In the Federal Register of November 14, 2001 (66 FR 57074) (FRL-6806-6), EPA issued a notice pursuant to section 408 of the Federal Food, Drug, and Cosmetic Act (FFDCA), 21 U.S.C. 346a as amended by the Food Quality Protection Act of 1996 (FQPA) (Public Law 104-170) announcing the filing of a pesticide petition (PP) 0F6121 for tolerances by Bayer Corporation, 8400 Hawthorn Road, P.O. Box 4913, Kansas City, MO 64121-0013. This notice included a summary of the petition prepared by Bayer Corporation, the registrant. No comments were received in response to the amendment.

The petition requested that 40 CFR 180.555 be amended by establishing tolerances for combined residues of the fungicide trifloxystrobin and the free form of its acid metabolite CGA-321113, in or on fruit, stone, group at 2 parts per million (ppm); nut, tree, group at 0.05 ppm; pistachio at 0.05 ppm; corn, field, grains at 0.05 ppm; corn, field, forage at 0.05 ppm; corn, field, stover at 7 ppm; corn, field, refined oil at 0.1 ppm; corn, pop, grain at 0.05 ppm; corn, pop, stover at 7 ppm; rice, grain at 3.5 ppm; rice, hulls at 8 ppm; rice, straw at 7.5 ppm; citrus, dried pulp at 0.8 ppm; citrus, oil at 7 ppm; fruit, citrus, group at 0.3 ppm; egg at 0.04 ppm; poultry, fat; and poultry, meat; poultry, kidney; poultry, liver; and poultry, meat by products at 0.05 ppm. Bayer, Inc. requested these tolerances under the Federal Food, Drug, and Cosmetic Act, as amended by the Food Quality Protection Act of 1996.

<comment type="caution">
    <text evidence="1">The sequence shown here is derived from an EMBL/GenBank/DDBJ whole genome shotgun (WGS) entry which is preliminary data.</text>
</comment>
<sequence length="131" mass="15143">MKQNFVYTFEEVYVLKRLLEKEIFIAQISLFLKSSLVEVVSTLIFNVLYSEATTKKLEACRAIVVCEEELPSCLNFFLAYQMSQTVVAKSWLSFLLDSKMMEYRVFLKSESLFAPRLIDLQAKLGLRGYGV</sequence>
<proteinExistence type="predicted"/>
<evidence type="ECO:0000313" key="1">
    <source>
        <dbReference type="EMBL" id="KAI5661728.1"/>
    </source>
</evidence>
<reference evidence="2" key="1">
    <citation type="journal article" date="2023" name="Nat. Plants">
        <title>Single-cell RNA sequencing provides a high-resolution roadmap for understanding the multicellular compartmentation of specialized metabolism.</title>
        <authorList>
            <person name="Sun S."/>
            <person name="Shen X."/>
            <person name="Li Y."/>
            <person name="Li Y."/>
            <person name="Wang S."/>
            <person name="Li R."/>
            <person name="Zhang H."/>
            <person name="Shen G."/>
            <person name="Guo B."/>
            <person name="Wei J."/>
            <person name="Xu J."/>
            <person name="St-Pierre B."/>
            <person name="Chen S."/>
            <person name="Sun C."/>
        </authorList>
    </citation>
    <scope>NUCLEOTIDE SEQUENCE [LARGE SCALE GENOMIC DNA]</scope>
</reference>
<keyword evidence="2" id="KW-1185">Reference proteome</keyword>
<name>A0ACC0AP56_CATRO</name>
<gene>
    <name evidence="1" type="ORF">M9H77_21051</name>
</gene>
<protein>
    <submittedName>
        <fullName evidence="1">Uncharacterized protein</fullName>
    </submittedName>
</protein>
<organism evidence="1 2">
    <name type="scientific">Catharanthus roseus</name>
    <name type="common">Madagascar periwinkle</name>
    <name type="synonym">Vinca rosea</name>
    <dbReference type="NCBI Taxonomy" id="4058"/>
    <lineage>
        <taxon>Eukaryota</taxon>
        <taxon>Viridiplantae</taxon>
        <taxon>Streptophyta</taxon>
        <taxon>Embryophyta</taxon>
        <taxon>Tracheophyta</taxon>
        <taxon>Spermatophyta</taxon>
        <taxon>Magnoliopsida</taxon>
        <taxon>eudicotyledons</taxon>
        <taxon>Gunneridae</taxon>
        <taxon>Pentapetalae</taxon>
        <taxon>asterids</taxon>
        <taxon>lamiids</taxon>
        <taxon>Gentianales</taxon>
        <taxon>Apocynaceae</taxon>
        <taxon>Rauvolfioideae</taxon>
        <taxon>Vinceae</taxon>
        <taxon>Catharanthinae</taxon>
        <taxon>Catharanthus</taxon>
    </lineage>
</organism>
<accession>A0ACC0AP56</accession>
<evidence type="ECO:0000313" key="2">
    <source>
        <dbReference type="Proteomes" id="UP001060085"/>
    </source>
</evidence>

Section 408(b)(2)(A)(i) of the FFDCA allows EPA to establish a tolerance (the legal limit for a pesticide chemical residue in or on a food) only if EPA determines that the tolerance is “safe.” Section 408(b)(2)(A)(ii) defines “safe” to mean that “there is a reasonable certainty that no harm will result from aggregate exposure to the pesticide chemical residue, including all anticipated dietary exposures and all other exposures for which there is reliable information.” This includes exposure through drinking water and in residential settings, but does not include occupational exposure. Section 408(b)(2)(C) requires EPA to give special consideration to exposure of infants and children to the pesticide chemical residue in establishing a tolerance and to “ensure that there is a reasonable certainty that no harm will result to infants and children from aggregate exposure to the pesticide chemical residue....”

EPA performs a number of analyses to determine the risks from aggregate exposure to pesticide residues. For further discussion of the regulatory requirements of section 408 and a complete description of the risk assessment process, see the final rule on Bifenthrin Pesticide Tolerances (62 FR 62961, November 26, 1997) (FRL-5754-7).